Introvert or Extrovert? For Me, It Depends on the Day

As a “social” introvert, I am the proverbial walking contradiction. I had a name and a body. I was aware of my outer shell, but it felt incongruent with the inside. Invasion of the Body Snatchers comes to mind. It confused me that I both sought the limelight and wanted to fade into the background. That I wanted to be surrounded by friends and quietly read a book. Or walk out on stage in a play and find every excuse not to attend a networking event. My earliest memories revolve around a suspic

Is “Workism” Keeping Us From Happiness?

Is “Workism” Keeping Us From Happiness? For the last five months, I’ve been taking an admittedly selfish deep dive. Selfish in some ways (because it’s all about me) and selfless in others (because a better me will make me a better wife, friend, well, you get the picture). It’s been a busy five months. I’ve explored past lives, interpreted dreams and envisioned the future. I’ve taken workshops and classes, completed every personality and strengths quiz I could find and hired a well-being consu

5 Ways Perfection Fails Us – Mindful Life –

“Have no fear of perfection. You’ll never reach it.” — Salvador Dali My mom and then-fiance were standing in her kitchen. He leaned against the laminate faux-butcher-block counters, scarred by years of use, as she talked. “She’s a perfectionist,” she told him. “You have to help her, Marshall.” As they talked, I was on my cell phone in her den, dealing with the work crisis du jour. Marshall and I were recently engaged. We were visiting Mom in South Carolina, spending some time with her before

5 Ways Perfection Fails Us – Angela Kuper Copeland –

“Have no fear of perfection. You’ll never reach it.” — Salvador Dali My mom and then-fiance were standing in her kitchen. He leaned against the laminate faux-butcher-block counters, scarred by years of use, as she talked. “She’s a perfectionist,” she told him. “You have to help her, Marshall.” As they talked, I was on my cell phone in her den, dealing with the work crisis du jour. Marshall and I were recently engaged. We were visiting Mom in South Carolina, spending some time with her before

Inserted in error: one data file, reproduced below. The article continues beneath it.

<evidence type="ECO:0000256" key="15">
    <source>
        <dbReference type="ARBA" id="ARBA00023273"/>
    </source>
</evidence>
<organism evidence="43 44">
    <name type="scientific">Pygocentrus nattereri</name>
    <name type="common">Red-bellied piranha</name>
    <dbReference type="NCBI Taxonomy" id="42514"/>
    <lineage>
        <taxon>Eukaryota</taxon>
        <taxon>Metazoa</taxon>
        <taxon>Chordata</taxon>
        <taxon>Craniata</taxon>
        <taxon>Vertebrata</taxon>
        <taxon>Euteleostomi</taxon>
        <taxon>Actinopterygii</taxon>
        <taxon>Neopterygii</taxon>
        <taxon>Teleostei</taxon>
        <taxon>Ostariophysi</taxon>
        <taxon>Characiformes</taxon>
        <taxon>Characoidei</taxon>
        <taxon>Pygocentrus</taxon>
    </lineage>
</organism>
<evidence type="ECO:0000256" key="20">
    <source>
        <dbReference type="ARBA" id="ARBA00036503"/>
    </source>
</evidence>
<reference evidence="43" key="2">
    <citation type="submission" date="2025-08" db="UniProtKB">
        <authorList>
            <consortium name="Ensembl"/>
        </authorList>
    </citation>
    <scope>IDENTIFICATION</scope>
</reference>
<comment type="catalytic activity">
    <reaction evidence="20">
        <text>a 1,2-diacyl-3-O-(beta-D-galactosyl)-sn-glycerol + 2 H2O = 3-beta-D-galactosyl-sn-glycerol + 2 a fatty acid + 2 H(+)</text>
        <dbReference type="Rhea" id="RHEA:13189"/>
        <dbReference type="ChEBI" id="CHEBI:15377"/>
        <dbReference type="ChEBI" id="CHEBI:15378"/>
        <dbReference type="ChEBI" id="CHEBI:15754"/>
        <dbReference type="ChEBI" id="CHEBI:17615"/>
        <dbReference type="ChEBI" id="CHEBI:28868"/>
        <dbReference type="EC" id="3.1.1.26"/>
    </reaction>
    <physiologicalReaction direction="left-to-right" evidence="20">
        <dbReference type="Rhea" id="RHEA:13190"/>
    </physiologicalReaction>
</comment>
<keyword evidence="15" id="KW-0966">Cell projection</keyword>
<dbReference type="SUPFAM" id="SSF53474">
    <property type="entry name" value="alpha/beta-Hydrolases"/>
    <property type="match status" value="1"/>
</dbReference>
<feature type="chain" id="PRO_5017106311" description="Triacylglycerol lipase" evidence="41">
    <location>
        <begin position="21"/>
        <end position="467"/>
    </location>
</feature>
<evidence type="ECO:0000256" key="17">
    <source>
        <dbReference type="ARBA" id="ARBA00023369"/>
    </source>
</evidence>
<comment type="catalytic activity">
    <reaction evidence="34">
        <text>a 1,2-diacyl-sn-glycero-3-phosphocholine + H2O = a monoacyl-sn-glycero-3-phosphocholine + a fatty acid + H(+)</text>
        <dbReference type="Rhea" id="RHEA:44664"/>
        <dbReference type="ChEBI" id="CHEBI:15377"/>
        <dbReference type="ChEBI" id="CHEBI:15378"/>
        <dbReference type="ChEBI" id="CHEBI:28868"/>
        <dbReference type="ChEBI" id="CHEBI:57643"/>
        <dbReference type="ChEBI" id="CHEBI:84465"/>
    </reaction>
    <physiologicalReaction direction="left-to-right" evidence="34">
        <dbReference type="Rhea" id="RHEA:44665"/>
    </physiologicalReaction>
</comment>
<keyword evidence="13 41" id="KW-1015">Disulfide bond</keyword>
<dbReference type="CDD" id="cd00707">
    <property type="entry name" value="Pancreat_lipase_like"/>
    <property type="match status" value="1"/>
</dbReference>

This Winter Solstice, we become New Again.

These celebrations involved dancing to ABBA and filling my cup with “solstice juice.” During that time, work defined me, and I burned the proverbial candle at both ends. I had a full-time communications job, was an English 101 adjunct professor at a local university, and worked as a freelance proofreader for a local publishing company—all at the same time. To add just a little more to my day, I’d get up at 5 a.m. to push myself at the gym. I moved from action to action with little thought for

When your Dream is Motherhood, but Life has other Plans.

I couldn’t have been more than four years old. My older sister and I sat on the set of a local children’s TV show, “Mr. Knozit,” with about a dozen other kids. I waited patiently for Mr. Knozit (a.k.a. news personality Joe Pinner) to ask me what I wanted to be when I grew up. When he finally made his way to me, I whispered my answer: “A mother.” Now, some 45 years later, my first dream for adulthood hasn’t come true. It’s complicated. Life and biology have gotten in my way. Motherhood itself

How to Live Authentically & Let Go of what Doesn’t Serve Us.

Full transparency: Michelle Williams is almost always my inspiration lately. Short hair, long hair, dark locks, or platinum blonde, sophisticated, stylish, not trying too hard. As I sat in the chair, hair wet, anticipating the finished look, I listened to the conversations that swirled around me. “I would never have bangs,” said a lanky redhead in the chair next to mine. Only feet away from her, my burgeoning transformation was going to include heavy, forward-swept bangs. Through the din of

4 Reasons to Stop Faking It.

I’m not talking about faking that. What I fake is much worse than pretending to reach an intense climax during sex. At first glance, I have quite a life. I am married to a wonderful man, work for a wellness franchise, banter with colleagues, live in a beautiful home, and have all my material needs met. I really have nothing to complain about—except I’m not sure who I am. The disconnect goes way back, but I can’t pinpoint a moment. There’s no retracing my steps as if I’m looking for a lost pai